Tuesday, 29 December 2009
I visited the Jack Wills store on London's Kings Road a few weeks ago to aid my research on my third year university project on lifestyle retailing. What really stood out to me in store was the attention to detail and little extras the brand use in their displays. A number of these were vintage wooden sports equipment, these two examples show badminton rackets and croquet bats.
For a brand that prides itself on being traditionally British always playing with notions of heritage and taste, they are very in keeping with the brands strong identity. They add a traditional, vintage feel to the store and have a charm about them because of their authentic, somewhat rustic feel.
Monday, 30 November 2009
Department stores go all out at Christmas on their window displays and if there was a hierarchy of London stores Harrods would definitely be up there as royalty! This year the department store are celebrating 70 years of the Wizard of Oz. Each window takes a different element of the story and illustrates in a larger than life display. Examples above include the iconic ruby slippers, the scarecrow and Dorothy's dog Toto.
Rather than the windows just being a set of props, they cleverly integrated products from all of their departments giving each feature of the original story a modern and glamorous twist. My favorite example of this is Toto who is wearing a diamonte collar and lives in a Caesars Palace kennel showing that a little artistic license goes a long long way!
Thursday, 26 November 2009
Christmas is always an exciting time of year in the world of Visual Merchandising and this years displays do not disappoint!
On a research trip to London this week, I kept my eye out for concepts retailers have used for Christmas 2009.
A big trend I noticed was the use of giant baubles; the examples above show displays in Topshop, Harvey Nichols and Banana Republic. What I really like is how each brands display, is a unique take on the trend, reflecting the individual retailers image and taste. For example, Topshops display uses very soft and metallic colours, reflecting the tones and styles of their key trends this season. Whilst Harvery Nichols boldness and use of colour are very different in comparison, it is entirely appropriate for the department store.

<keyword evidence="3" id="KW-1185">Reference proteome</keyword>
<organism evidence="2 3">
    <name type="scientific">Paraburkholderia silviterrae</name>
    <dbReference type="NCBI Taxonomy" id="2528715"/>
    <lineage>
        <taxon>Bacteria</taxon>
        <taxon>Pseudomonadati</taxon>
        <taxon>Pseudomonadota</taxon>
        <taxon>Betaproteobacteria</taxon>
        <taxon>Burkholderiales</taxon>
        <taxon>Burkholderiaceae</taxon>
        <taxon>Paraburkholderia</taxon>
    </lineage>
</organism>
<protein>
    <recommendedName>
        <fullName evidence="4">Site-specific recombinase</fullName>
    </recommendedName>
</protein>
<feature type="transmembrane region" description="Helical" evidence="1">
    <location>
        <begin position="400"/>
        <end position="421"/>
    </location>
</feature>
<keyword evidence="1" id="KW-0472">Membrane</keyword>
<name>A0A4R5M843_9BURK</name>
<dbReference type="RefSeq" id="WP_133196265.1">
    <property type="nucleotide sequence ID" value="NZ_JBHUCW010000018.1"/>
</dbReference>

Tuesday, 17 November 2009
I visited the Joules store in Cheltenham last weekend as a part of my research into lifestyle brands for my final project. I really like the concept Joules have used of making the store like a home. Each area of the store has different props and fittings that reflect a room in a home, like in these examples above that use a bath tub and an ironing board. All of the props, like the stores interior are painted in very neutral tones. This enables the brands products to really stand out with their vibrant patterns and colours. The concept reflects one of Joules core values of being a brand for all the family and creates an enjoyable store environment for customers.
Tuesday, 10 November 2009
This window display for womens shirts at Thomas Pink in Edinburgh uses a really interesting concept. Pink's tailored shirts in every style and colour imaginable are their signature garment. I really like the way they have used the idea of a library as an analogy for their shirt collections. Referring to it as a 'Shirt Library' and using a backdrop of assorted books communicate ideas of volume and collections that you associate with a library of books.